We’re also seeing the Native American tribes who are having difficulty with voting in regards to ballot boxes and not having drop boxes available to them and having to travel long distances.

I think it’s a lot of hooey.

Also, the rhetoric from the president about polling watching I think that creates divisiveness that is unhealthy.

I encourage folks to get your mail-in ballots in. There is a way to track them so you can watch their journey from the time that they are picked up in the dropbox to the time they actually get recorded. I encourage people to take advantage of that system.

If there’s a problem with it, then you can have the time to cure your signature and just go with confidence.

What should Congress do to address climate change:

Nevada is one of the fastest warming states. We’re seeing firsthand the effects of climate change. The increased drought. These worsening fires that are destroying our land, our homes. It’s worsening the air that we breathe. Schools closed for a week due to smoke from nearby fires.

I plan to prioritize clean air, water and land. Through that, we’re also going to be expanding prosperity across Nevada by putting people and communities first before polluting corporations.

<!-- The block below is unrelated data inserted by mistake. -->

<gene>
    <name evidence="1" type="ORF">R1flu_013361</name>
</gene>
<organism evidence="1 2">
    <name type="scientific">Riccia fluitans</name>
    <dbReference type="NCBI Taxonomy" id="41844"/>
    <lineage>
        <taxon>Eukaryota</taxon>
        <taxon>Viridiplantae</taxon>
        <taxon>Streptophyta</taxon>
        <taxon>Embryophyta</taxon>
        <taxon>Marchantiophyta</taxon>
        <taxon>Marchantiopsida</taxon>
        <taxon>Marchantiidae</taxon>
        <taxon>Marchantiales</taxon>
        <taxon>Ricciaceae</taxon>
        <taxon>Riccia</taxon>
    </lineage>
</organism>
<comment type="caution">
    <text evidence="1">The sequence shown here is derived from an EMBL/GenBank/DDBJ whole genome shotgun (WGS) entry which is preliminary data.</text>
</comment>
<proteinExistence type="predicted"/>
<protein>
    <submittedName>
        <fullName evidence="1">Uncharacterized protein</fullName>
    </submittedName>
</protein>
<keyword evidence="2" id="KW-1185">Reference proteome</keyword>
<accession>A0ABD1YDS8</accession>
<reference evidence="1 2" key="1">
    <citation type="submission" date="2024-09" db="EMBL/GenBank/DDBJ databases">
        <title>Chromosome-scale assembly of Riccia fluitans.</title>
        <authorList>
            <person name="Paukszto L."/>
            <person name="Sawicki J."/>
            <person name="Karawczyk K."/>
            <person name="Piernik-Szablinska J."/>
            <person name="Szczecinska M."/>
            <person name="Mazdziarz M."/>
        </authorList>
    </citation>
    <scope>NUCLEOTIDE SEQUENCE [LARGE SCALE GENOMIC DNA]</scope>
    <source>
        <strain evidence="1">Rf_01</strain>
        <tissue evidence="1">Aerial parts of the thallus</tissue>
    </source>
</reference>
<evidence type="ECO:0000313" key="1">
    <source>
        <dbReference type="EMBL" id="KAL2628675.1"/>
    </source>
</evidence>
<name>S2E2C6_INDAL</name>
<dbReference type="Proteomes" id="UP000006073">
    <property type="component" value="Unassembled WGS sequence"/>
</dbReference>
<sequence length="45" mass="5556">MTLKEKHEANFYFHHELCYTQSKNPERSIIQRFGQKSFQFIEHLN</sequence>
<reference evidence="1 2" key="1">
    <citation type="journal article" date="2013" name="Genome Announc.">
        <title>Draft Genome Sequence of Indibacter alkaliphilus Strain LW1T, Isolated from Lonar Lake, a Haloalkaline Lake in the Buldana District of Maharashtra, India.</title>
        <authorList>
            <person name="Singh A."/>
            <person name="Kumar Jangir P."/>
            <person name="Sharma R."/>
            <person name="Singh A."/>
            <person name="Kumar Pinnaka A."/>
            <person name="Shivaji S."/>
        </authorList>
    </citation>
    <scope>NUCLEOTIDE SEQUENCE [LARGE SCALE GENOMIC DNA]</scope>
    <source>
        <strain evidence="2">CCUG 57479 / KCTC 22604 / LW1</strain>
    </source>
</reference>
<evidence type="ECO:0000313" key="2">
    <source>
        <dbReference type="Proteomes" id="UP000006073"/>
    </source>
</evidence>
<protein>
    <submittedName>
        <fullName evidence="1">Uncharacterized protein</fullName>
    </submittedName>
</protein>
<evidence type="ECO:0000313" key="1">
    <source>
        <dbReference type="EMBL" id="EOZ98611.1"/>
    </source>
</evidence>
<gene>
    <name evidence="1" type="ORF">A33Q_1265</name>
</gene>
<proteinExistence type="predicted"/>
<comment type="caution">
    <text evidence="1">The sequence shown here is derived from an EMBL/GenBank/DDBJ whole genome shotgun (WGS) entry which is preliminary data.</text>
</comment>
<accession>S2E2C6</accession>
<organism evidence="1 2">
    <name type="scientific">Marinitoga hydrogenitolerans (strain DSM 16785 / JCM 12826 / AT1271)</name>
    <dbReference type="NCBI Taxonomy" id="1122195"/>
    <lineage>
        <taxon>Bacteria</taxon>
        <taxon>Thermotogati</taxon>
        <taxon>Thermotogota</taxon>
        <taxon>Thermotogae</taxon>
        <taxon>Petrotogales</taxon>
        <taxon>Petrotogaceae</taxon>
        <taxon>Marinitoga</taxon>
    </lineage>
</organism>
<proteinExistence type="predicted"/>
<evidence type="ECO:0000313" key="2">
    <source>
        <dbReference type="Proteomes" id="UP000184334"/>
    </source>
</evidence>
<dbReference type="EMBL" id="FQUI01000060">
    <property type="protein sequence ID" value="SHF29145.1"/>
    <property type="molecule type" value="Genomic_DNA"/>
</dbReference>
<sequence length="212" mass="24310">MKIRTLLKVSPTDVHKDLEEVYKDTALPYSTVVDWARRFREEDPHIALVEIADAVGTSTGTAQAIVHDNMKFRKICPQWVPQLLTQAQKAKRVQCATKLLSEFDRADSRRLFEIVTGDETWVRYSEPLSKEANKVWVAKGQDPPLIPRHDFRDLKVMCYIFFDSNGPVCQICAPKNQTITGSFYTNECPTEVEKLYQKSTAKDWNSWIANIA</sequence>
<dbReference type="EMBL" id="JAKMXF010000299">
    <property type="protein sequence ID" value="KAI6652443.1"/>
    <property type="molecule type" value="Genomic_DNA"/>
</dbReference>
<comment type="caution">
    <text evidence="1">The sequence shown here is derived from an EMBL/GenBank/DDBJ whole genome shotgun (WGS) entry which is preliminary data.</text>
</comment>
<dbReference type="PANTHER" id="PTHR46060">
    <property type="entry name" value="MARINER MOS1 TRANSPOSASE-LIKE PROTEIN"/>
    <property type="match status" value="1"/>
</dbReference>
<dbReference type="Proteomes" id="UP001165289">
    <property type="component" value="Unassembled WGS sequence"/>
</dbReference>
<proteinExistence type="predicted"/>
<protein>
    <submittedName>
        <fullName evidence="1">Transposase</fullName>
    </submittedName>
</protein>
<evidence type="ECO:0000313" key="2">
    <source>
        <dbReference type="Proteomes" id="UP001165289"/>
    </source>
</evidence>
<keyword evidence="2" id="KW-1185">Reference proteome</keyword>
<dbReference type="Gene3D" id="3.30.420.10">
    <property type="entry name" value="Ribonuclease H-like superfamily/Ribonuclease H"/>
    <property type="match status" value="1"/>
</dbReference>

This is all under the umbrella of creating clean, renewable energy, and my goal of creating a self-sustainable Nevada. I want to create transit-oriented developments for great walkable communities. I want to encourage homeowners to invest in energy-efficient improvements like rooftop solar.

Unfortunately, under our current congressman’s leadership, or lack thereof, he has not stood up for clean energy jobs in our district, and he’s voted repeated to even block renewable funding or even research into it.

This is something where I think we’ve lost a lot of time. We’re seeing the effects of it now. Once I get into office, that is an absolute priority for me to make sure we address climate change.

It is actually one of my three top priorities: health care, climate change, and addressing the corruption that we have in government.

On chances of winning and becoming the first Democrat to represent CD2: